Destination marketers must be familiar with the destination’s characteristics — attractions available, climate, physical settings, types of tourists who have visited in the past.

This also applies to other tourism service providers. As a business person planning to invest in the hotel industry (or already has), you must understand the environment you intend building a hotel in.

What type of tourists visits the destination you will operate in? What is their demographic profile — are they young or old, singles or families, leisure tourists or business tourists? Other helpful items marketers need to know about their destination before the marketing process starts to include (but not limited to):

- The kind of tourists they wish to attract. Does your destination plan to attract short/weekend break visitors, families, spa, or adventure tourists?
- Key attractions in the destination. Does the destination offer outdoor attractions, events and festivals or even shopping? This is probably one of the key elements that you will give more attention to in the campaign.
- Characteristics of existing accommodation (e.g. hostels, motels, hotels).
- Information about the destination. Get to know the destination’s history, icons and celebrities, the climate.
- Special features. Does the destination offer facilities for families with young children, PwDs (i.e. persons with disabilities), groups?
- Local transportation structure. Is the destination easily accessible and what type of transportation options are available (e.g. air, taxis, bus, tricycle, boats)?
- Contact information. Can tourism operators be easily contacted (emails, telephones) or engaged with (maybe via social media platforms)?

This information forms the bedrock upon which a successful tourism campaign is built. If gotten right, a profitable result is inevitable while resources are maximised and appropriately allocated.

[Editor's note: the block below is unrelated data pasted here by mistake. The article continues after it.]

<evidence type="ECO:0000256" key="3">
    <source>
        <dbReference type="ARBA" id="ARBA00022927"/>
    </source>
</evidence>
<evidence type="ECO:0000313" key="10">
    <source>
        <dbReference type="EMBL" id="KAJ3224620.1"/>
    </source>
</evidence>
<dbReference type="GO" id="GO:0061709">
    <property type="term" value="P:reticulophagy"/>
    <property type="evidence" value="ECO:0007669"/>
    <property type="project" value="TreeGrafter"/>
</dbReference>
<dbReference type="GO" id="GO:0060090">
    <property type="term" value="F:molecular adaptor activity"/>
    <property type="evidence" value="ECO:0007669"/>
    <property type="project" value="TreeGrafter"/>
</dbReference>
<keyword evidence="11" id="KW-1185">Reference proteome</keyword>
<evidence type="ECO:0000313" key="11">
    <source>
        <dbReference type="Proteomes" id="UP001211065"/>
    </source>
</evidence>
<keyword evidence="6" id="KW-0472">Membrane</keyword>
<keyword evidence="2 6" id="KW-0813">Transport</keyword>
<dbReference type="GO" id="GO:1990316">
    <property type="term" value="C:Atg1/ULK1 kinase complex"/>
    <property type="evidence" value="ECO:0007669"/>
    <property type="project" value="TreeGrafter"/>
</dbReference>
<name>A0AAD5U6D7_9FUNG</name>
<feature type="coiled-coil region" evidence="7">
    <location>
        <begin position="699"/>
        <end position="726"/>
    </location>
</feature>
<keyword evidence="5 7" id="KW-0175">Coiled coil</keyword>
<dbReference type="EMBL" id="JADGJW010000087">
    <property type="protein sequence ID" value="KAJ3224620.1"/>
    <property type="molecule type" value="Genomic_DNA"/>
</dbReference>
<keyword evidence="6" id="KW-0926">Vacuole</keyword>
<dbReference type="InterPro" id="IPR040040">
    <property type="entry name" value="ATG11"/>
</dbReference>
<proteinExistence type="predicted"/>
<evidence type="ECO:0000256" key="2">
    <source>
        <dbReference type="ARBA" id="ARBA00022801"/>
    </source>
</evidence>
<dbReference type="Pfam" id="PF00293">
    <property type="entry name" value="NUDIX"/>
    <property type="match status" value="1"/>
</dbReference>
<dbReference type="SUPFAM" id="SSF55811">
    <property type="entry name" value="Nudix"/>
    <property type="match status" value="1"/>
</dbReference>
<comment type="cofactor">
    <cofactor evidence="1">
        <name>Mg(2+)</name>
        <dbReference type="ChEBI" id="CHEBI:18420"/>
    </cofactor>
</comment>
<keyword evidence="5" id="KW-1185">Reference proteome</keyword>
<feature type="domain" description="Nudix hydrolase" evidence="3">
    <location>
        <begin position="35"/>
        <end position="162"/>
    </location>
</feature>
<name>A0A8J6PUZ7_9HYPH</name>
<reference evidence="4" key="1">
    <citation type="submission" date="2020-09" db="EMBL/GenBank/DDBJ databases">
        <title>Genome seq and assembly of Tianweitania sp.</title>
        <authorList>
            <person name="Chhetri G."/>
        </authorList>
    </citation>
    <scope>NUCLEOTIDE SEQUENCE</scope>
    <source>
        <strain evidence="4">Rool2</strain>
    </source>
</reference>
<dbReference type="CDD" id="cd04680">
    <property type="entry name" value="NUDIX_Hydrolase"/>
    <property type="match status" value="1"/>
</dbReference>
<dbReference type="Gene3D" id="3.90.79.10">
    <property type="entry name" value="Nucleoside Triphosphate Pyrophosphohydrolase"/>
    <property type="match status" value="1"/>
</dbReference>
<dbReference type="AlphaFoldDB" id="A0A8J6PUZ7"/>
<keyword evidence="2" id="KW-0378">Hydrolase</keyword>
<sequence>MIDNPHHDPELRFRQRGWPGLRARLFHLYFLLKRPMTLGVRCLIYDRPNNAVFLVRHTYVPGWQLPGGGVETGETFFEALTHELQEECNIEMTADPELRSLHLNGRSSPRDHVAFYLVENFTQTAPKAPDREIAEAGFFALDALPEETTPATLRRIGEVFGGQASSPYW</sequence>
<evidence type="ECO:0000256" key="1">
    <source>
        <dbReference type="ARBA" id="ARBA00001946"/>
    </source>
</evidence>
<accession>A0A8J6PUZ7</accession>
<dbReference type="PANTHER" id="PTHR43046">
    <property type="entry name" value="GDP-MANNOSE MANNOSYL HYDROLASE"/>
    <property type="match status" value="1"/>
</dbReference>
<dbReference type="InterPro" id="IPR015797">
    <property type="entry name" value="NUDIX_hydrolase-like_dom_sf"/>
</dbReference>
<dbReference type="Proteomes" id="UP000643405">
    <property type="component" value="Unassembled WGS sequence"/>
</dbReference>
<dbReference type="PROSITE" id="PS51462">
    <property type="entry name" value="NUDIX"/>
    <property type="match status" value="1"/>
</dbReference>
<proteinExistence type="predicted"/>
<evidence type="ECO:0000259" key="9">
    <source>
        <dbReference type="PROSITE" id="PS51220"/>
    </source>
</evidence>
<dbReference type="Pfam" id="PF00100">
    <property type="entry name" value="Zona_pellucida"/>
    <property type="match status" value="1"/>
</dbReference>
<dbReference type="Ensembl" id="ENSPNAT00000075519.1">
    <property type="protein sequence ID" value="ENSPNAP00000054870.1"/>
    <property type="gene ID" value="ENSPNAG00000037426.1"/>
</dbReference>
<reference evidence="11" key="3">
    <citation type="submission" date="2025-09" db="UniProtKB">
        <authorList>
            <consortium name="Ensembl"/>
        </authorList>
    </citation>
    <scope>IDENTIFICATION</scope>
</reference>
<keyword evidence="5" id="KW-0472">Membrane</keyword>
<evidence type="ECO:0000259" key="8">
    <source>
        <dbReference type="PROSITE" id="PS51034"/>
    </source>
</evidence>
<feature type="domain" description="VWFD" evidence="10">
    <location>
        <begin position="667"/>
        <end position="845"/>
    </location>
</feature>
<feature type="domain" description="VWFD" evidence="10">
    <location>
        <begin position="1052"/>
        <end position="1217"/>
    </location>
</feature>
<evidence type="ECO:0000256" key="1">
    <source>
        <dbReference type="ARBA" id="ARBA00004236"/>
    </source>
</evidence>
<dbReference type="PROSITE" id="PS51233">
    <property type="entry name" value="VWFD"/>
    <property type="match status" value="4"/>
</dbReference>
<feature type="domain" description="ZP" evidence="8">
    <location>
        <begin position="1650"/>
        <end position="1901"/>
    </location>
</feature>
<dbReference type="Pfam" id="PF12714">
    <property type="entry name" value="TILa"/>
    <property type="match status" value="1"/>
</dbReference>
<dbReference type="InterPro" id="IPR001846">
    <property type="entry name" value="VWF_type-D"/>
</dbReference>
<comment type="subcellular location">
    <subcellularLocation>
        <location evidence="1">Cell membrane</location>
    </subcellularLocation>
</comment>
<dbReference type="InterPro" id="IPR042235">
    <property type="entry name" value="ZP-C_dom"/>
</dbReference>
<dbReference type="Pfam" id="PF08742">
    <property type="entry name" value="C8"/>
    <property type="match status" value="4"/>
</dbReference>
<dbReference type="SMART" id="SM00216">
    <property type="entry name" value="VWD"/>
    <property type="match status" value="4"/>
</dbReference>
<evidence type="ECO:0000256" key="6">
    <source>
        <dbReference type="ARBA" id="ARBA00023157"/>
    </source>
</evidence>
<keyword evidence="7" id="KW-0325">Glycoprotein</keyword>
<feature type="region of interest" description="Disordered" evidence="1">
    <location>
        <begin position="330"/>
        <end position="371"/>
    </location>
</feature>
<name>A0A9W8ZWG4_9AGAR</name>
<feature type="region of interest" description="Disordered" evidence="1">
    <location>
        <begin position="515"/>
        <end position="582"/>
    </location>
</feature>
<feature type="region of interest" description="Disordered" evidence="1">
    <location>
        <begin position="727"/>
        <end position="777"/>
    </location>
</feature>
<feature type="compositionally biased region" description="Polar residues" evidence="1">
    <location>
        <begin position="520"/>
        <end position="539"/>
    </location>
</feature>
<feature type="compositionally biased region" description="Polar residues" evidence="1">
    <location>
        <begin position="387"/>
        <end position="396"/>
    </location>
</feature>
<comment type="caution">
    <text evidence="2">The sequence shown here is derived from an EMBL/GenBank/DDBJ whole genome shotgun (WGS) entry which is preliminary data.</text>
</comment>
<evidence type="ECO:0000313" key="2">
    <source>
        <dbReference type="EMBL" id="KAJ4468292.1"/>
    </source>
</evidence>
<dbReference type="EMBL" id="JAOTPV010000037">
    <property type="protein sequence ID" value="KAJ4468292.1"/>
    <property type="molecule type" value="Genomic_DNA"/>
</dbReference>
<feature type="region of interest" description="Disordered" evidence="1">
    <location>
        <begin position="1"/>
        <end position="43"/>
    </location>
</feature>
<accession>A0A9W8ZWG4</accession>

Once this information and characteristics are gathered, campaign managers will be able to select those that should be highlighted in the campaign. It could be as simple as the special features the destination offers like facilities with young children or hotels and gyms at the destination offering facilities for PwDs.

Conversely, it helps to know those information that should be kept out of sight in the campaign. There is no perfect destination anywhere without its own flaws be it in its social-cultural or political structure.

Highlight the strengths the destination has while improving on its weaknesses. Improved weaknesses could also be a major point to highlight during the campaign. For instance, a destination with improved roads could be highlighted in the marketing campaign.

A recent study (2018) conducted on domestic tourists in Nigeria revealed that all the participants considered road conditions to be a major factor when deciding what destination to travel to. The better the knowledge tourism marketers and operators have about the destination (or even a product), the easier it is for them to know what direction the marketing process will take and the greater the chances of having a successful and sustainable tourism campaign.

Written by: David Adeloye Ph.D. (Tourism) in collaboration & for Take Out Media.